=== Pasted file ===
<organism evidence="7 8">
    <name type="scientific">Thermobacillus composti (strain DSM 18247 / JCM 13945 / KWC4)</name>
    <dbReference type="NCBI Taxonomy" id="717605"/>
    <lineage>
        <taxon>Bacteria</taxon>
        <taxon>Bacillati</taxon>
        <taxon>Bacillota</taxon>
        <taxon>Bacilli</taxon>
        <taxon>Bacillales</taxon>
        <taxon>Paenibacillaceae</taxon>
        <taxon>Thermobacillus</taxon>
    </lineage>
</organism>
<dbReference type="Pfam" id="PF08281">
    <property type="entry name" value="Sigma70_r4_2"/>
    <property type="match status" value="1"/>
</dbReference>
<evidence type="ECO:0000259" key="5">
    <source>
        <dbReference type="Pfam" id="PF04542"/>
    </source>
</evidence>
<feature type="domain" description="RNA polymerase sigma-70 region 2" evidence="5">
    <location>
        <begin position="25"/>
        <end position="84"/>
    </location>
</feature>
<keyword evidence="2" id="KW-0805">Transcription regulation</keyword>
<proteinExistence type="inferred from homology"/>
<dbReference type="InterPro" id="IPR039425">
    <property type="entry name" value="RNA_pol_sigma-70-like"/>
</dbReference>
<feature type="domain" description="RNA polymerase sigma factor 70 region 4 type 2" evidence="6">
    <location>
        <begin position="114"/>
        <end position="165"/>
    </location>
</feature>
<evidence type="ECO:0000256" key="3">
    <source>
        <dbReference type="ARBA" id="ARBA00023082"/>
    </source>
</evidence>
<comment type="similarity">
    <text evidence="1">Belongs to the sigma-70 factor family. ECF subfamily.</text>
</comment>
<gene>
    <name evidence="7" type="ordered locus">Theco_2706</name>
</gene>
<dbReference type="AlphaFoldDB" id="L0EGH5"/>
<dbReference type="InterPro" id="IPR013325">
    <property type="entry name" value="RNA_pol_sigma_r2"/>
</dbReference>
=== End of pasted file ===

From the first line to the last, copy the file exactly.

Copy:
<organism evidence="7 8">
    <name type="scientific">Thermobacillus composti (strain DSM 18247 / JCM 13945 / KWC4)</name>
    <dbReference type="NCBI Taxonomy" id="717605"/>
    <lineage>
        <taxon>Bacteria</taxon>
        <taxon>Bacillati</taxon>
        <taxon>Bacillota</taxon>
        <taxon>Bacilli</taxon>
        <taxon>Bacillales</taxon>
        <taxon>Paenibacillaceae</taxon>
        <taxon>Thermobacillus</taxon>
    </lineage>
</organism>
<dbReference type="Pfam" id="PF08281">
    <property type="entry name" value="Sigma70_r4_2"/>
    <property type="match status" value="1"/>
</dbReference>
<evidence type="ECO:0000259" key="5">
    <source>
        <dbReference type="Pfam" id="PF04542"/>
    </source>
</evidence>
<feature type="domain" description="RNA polymerase sigma-70 region 2" evidence="5">
    <location>
        <begin position="25"/>
        <end position="84"/>
    </location>
</feature>
<keyword evidence="2" id="KW-0805">Transcription regulation</keyword>
<proteinExistence type="inferred from homology"/>
<dbReference type="InterPro" id="IPR039425">
    <property type="entry name" value="RNA_pol_sigma-70-like"/>
</dbReference>
<feature type="domain" description="RNA polymerase sigma factor 70 region 4 type 2" evidence="6">
    <location>
        <begin position="114"/>
        <end position="165"/>
    </location>
</feature>
<evidence type="ECO:0000256" key="3">
    <source>
        <dbReference type="ARBA" id="ARBA00023082"/>
    </source>
</evidence>
<comment type="similarity">
    <text evidence="1">Belongs to the sigma-70 factor family. ECF subfamily.</text>
</comment>
<gene>
    <name evidence="7" type="ordered locus">Theco_2706</name>
</gene>
<dbReference type="AlphaFoldDB" id="L0EGH5"/>
<dbReference type="InterPro" id="IPR013325">
    <property type="entry name" value="RNA_pol_sigma_r2"/>
</dbReference>